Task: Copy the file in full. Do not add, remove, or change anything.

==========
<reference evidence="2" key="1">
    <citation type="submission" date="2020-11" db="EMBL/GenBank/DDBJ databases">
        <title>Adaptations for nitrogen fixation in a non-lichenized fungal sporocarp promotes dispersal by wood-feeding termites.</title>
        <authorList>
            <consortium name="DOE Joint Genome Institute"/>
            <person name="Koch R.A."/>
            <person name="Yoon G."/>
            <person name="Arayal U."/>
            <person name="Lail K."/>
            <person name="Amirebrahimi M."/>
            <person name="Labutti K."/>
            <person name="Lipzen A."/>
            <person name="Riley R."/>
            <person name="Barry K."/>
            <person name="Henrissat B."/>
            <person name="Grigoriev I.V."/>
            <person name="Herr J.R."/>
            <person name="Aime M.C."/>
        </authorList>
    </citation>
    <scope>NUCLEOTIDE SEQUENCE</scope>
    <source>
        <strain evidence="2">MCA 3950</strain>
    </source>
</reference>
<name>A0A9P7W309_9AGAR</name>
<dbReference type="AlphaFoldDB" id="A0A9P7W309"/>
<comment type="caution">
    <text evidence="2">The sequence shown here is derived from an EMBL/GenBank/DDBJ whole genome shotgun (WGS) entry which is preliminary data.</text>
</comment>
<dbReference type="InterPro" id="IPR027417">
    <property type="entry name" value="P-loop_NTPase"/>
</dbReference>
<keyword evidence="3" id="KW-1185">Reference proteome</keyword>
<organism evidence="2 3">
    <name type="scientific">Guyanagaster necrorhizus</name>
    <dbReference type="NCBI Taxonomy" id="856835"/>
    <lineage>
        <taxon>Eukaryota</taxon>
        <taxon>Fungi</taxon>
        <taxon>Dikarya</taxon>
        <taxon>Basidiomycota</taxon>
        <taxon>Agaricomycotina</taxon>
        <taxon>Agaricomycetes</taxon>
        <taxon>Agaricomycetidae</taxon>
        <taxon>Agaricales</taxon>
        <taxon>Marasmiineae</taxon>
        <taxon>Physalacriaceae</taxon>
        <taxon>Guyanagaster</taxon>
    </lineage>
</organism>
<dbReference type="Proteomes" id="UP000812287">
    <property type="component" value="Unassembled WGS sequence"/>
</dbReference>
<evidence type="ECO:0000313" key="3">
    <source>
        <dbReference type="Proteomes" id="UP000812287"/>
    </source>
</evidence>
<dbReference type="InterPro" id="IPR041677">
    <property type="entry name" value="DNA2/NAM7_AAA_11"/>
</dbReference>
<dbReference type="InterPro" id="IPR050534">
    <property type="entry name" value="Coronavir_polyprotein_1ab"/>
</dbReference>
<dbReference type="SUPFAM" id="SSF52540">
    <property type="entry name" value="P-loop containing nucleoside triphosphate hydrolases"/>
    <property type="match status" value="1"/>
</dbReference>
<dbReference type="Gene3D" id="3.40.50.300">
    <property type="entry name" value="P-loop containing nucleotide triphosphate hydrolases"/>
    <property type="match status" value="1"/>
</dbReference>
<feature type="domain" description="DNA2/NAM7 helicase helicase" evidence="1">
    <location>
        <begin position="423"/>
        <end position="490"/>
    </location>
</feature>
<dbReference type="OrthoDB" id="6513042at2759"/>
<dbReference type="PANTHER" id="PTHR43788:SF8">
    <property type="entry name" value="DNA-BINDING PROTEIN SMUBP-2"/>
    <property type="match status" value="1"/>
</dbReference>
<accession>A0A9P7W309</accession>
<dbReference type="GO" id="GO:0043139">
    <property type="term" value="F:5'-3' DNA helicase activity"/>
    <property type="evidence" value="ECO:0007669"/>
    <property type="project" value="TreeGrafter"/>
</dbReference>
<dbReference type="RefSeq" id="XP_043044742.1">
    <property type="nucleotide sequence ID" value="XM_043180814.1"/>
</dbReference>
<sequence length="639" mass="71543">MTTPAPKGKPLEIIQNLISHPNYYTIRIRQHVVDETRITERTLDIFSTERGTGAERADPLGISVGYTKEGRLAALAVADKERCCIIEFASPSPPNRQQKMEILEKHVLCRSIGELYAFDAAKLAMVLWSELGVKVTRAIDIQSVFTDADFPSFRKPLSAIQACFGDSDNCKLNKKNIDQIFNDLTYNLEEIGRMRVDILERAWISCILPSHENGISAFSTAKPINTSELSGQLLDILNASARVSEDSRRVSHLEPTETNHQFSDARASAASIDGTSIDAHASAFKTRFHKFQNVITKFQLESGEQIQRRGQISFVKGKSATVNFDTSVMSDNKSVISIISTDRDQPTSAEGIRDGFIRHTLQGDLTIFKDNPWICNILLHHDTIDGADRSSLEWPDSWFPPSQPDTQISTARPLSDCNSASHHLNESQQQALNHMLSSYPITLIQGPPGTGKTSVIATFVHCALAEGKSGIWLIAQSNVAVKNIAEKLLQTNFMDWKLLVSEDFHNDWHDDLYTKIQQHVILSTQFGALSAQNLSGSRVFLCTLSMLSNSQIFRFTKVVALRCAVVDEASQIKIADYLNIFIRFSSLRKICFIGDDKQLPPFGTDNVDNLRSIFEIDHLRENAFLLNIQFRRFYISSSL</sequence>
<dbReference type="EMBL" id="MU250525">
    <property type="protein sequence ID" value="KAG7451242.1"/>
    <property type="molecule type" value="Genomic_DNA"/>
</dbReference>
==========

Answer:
<reference evidence="2" key="1">
    <citation type="submission" date="2020-11" db="EMBL/GenBank/DDBJ databases">
        <title>Adaptations for nitrogen fixation in a non-lichenized fungal sporocarp promotes dispersal by wood-feeding termites.</title>
        <authorList>
            <consortium name="DOE Joint Genome Institute"/>
            <person name="Koch R.A."/>
            <person name="Yoon G."/>
            <person name="Arayal U."/>
            <person name="Lail K."/>
            <person name="Amirebrahimi M."/>
            <person name="Labutti K."/>
            <person name="Lipzen A."/>
            <person name="Riley R."/>
            <person name="Barry K."/>
            <person name="Henrissat B."/>
            <person name="Grigoriev I.V."/>
            <person name="Herr J.R."/>
            <person name="Aime M.C."/>
        </authorList>
    </citation>
    <scope>NUCLEOTIDE SEQUENCE</scope>
    <source>
        <strain evidence="2">MCA 3950</strain>
    </source>
</reference>
<name>A0A9P7W309_9AGAR</name>
<dbReference type="AlphaFoldDB" id="A0A9P7W309"/>
<comment type="caution">
    <text evidence="2">The sequence shown here is derived from an EMBL/GenBank/DDBJ whole genome shotgun (WGS) entry which is preliminary data.</text>
</comment>
<dbReference type="InterPro" id="IPR027417">
    <property type="entry name" value="P-loop_NTPase"/>
</dbReference>
<keyword evidence="3" id="KW-1185">Reference proteome</keyword>
<organism evidence="2 3">
    <name type="scientific">Guyanagaster necrorhizus</name>
    <dbReference type="NCBI Taxonomy" id="856835"/>
    <lineage>
        <taxon>Eukaryota</taxon>
        <taxon>Fungi</taxon>
        <taxon>Dikarya</taxon>
        <taxon>Basidiomycota</taxon>
        <taxon>Agaricomycotina</taxon>
        <taxon>Agaricomycetes</taxon>
        <taxon>Agaricomycetidae</taxon>
        <taxon>Agaricales</taxon>
        <taxon>Marasmiineae</taxon>
        <taxon>Physalacriaceae</taxon>
        <taxon>Guyanagaster</taxon>
    </lineage>
</organism>
<dbReference type="Proteomes" id="UP000812287">
    <property type="component" value="Unassembled WGS sequence"/>
</dbReference>
<evidence type="ECO:0000313" key="3">
    <source>
        <dbReference type="Proteomes" id="UP000812287"/>
    </source>
</evidence>
<dbReference type="InterPro" id="IPR041677">
    <property type="entry name" value="DNA2/NAM7_AAA_11"/>
</dbReference>
<dbReference type="InterPro" id="IPR050534">
    <property type="entry name" value="Coronavir_polyprotein_1ab"/>
</dbReference>
<dbReference type="SUPFAM" id="SSF52540">
    <property type="entry name" value="P-loop containing nucleoside triphosphate hydrolases"/>
    <property type="match status" value="1"/>
</dbReference>
<dbReference type="Gene3D" id="3.40.50.300">
    <property type="entry name" value="P-loop containing nucleotide triphosphate hydrolases"/>
    <property type="match status" value="1"/>
</dbReference>
<feature type="domain" description="DNA2/NAM7 helicase helicase" evidence="1">
    <location>
        <begin position="423"/>
        <end position="490"/>
    </location>
</feature>
<dbReference type="OrthoDB" id="6513042at2759"/>
<dbReference type="PANTHER" id="PTHR43788:SF8">
    <property type="entry name" value="DNA-BINDING PROTEIN SMUBP-2"/>
    <property type="match status" value="1"/>
</dbReference>
<accession>A0A9P7W309</accession>
<dbReference type="GO" id="GO:0043139">
    <property type="term" value="F:5'-3' DNA helicase activity"/>
    <property type="evidence" value="ECO:0007669"/>
    <property type="project" value="TreeGrafter"/>
</dbReference>
<dbReference type="RefSeq" id="XP_043044742.1">
    <property type="nucleotide sequence ID" value="XM_043180814.1"/>
</dbReference>
<sequence length="639" mass="71543">MTTPAPKGKPLEIIQNLISHPNYYTIRIRQHVVDETRITERTLDIFSTERGTGAERADPLGISVGYTKEGRLAALAVADKERCCIIEFASPSPPNRQQKMEILEKHVLCRSIGELYAFDAAKLAMVLWSELGVKVTRAIDIQSVFTDADFPSFRKPLSAIQACFGDSDNCKLNKKNIDQIFNDLTYNLEEIGRMRVDILERAWISCILPSHENGISAFSTAKPINTSELSGQLLDILNASARVSEDSRRVSHLEPTETNHQFSDARASAASIDGTSIDAHASAFKTRFHKFQNVITKFQLESGEQIQRRGQISFVKGKSATVNFDTSVMSDNKSVISIISTDRDQPTSAEGIRDGFIRHTLQGDLTIFKDNPWICNILLHHDTIDGADRSSLEWPDSWFPPSQPDTQISTARPLSDCNSASHHLNESQQQALNHMLSSYPITLIQGPPGTGKTSVIATFVHCALAEGKSGIWLIAQSNVAVKNIAEKLLQTNFMDWKLLVSEDFHNDWHDDLYTKIQQHVILSTQFGALSAQNLSGSRVFLCTLSMLSNSQIFRFTKVVALRCAVVDEASQIKIADYLNIFIRFSSLRKICFIGDDKQLPPFGTDNVDNLRSIFEIDHLRENAFLLNIQFRRFYISSSL</sequence>
<dbReference type="EMBL" id="MU250525">
    <property type="protein sequence ID" value="KAG7451242.1"/>
    <property type="molecule type" value="Genomic_DNA"/>
</dbReference>